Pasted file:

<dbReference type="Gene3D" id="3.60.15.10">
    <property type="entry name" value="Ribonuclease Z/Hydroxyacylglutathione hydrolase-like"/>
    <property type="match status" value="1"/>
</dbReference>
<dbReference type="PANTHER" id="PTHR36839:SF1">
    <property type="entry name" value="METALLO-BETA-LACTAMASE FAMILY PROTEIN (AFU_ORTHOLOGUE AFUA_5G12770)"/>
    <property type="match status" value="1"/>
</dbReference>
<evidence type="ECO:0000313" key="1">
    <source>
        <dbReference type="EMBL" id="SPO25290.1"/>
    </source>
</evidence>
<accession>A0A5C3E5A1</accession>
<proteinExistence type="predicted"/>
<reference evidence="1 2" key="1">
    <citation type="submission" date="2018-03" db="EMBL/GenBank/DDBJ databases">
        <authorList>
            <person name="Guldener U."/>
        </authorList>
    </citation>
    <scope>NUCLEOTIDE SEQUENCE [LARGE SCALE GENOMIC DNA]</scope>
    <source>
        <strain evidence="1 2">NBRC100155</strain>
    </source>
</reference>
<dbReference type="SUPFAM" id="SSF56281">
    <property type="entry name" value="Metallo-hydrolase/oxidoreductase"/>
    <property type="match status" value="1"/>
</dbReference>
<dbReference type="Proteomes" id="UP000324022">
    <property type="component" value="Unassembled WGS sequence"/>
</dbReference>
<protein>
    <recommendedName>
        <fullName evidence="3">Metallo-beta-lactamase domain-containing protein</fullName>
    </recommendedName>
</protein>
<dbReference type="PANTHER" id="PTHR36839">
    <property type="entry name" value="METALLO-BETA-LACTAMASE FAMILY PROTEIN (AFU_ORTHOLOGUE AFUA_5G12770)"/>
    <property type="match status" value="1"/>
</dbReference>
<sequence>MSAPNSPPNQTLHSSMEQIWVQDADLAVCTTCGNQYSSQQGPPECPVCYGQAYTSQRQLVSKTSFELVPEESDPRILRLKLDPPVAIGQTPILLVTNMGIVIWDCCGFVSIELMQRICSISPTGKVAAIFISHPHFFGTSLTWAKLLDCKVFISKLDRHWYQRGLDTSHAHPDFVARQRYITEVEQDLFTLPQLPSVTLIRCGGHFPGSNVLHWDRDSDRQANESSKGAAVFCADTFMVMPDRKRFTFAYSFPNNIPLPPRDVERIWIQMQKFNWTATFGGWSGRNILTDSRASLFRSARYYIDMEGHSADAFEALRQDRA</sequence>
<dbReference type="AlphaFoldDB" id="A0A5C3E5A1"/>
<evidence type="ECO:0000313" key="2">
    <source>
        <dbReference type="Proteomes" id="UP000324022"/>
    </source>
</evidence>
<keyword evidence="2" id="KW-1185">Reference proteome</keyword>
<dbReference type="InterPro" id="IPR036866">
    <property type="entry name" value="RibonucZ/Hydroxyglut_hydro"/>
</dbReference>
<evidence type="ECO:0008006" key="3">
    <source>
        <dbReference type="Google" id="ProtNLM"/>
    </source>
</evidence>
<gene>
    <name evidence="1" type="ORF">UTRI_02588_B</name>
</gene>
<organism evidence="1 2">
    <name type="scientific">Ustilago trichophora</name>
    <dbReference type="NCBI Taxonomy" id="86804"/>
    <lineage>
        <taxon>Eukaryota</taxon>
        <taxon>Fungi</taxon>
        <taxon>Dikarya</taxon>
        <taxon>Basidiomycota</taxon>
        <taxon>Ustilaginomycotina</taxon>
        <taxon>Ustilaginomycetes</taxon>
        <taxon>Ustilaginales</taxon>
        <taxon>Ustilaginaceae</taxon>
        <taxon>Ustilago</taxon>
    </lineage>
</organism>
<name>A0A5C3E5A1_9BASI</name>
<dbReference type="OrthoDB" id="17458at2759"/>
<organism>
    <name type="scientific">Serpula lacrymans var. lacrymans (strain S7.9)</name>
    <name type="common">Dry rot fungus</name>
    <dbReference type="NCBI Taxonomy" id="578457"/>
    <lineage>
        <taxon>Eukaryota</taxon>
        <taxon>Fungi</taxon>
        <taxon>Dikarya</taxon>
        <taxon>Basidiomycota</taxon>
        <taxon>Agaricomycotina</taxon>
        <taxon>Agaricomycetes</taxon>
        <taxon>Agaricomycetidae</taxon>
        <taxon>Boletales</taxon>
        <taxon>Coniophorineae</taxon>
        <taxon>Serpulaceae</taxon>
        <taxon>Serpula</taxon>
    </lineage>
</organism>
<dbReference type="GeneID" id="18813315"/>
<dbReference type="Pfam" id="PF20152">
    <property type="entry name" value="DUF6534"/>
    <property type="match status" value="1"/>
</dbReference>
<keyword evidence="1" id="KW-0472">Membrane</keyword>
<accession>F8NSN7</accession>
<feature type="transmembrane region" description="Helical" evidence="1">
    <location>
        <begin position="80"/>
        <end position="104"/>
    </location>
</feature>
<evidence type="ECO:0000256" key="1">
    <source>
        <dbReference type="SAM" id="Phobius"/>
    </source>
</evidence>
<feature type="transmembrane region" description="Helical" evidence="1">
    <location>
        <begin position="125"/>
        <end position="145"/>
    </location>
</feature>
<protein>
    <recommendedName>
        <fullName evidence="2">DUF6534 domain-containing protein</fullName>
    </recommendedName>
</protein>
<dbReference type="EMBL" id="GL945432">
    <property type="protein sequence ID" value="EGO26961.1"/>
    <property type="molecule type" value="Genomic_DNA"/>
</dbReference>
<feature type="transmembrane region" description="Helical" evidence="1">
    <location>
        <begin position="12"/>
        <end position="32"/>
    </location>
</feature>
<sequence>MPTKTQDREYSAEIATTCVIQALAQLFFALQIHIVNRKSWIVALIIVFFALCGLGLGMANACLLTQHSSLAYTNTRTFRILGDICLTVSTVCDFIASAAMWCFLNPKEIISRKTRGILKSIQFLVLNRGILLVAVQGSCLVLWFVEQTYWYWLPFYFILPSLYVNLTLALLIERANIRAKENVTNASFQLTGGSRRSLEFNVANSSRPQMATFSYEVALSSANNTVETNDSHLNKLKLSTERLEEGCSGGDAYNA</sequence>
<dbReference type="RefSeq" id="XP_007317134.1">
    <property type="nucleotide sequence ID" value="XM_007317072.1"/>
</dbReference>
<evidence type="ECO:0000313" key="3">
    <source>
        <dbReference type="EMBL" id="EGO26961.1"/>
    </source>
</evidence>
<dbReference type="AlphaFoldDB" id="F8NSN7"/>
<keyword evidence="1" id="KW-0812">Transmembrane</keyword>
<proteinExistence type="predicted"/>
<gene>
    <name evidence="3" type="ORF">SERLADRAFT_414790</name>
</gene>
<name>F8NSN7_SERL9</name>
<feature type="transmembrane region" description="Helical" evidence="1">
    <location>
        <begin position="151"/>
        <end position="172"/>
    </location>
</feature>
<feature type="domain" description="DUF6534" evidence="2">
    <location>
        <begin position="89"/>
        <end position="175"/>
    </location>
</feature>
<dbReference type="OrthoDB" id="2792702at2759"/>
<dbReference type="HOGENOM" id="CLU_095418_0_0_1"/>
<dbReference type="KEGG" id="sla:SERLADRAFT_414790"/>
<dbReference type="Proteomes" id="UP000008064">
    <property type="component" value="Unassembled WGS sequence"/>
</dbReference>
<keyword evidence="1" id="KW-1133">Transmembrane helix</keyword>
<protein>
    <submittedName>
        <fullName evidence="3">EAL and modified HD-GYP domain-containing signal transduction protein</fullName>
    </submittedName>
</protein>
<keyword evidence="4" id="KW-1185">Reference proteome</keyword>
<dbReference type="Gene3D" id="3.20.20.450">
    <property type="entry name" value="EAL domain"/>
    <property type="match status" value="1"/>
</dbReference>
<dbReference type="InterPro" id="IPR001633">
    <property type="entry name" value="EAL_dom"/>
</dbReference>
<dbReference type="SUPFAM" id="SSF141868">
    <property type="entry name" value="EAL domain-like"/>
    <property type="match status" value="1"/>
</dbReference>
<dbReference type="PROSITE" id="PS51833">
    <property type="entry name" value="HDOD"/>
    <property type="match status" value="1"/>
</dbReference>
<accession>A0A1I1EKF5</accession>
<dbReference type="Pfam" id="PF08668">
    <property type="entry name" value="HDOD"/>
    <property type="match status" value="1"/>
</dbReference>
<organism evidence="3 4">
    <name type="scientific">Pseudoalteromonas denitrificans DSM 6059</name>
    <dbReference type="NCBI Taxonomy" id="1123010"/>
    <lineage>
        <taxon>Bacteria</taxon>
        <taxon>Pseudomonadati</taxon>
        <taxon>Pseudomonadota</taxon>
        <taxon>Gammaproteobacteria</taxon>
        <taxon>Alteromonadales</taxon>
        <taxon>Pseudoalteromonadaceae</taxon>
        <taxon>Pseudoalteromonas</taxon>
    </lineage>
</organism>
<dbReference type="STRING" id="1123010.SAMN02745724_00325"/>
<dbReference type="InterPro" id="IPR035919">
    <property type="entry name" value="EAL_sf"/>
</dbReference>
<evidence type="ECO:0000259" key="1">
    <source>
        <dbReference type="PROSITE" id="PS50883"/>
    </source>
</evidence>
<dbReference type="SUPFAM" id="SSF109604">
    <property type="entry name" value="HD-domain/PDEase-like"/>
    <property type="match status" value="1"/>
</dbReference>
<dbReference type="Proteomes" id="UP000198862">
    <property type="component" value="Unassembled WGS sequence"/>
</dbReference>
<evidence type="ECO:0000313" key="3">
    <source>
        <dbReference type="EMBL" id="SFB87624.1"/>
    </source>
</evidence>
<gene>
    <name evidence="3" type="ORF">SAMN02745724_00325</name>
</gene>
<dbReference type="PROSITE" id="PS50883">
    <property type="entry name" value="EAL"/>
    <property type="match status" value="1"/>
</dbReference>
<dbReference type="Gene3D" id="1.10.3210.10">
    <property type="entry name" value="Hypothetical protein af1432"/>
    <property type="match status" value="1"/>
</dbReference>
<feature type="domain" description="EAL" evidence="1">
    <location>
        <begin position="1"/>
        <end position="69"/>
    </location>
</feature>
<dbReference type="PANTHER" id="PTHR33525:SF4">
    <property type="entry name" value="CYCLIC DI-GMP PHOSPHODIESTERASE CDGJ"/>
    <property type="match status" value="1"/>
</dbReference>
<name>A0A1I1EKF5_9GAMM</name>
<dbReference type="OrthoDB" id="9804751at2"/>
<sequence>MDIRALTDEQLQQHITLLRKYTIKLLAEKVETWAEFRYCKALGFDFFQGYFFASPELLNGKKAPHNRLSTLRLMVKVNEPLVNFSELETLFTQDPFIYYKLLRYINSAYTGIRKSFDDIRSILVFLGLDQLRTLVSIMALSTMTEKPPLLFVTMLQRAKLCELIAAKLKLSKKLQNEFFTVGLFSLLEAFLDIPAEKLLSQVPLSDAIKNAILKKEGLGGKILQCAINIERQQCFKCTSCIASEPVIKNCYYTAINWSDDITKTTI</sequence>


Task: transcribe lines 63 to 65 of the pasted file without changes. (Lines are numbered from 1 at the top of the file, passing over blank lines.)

    <name type="scientific">Ustilago trichophora</name>
    <dbReference type="NCBI Taxonomy" id="86804"/>
    <lineage>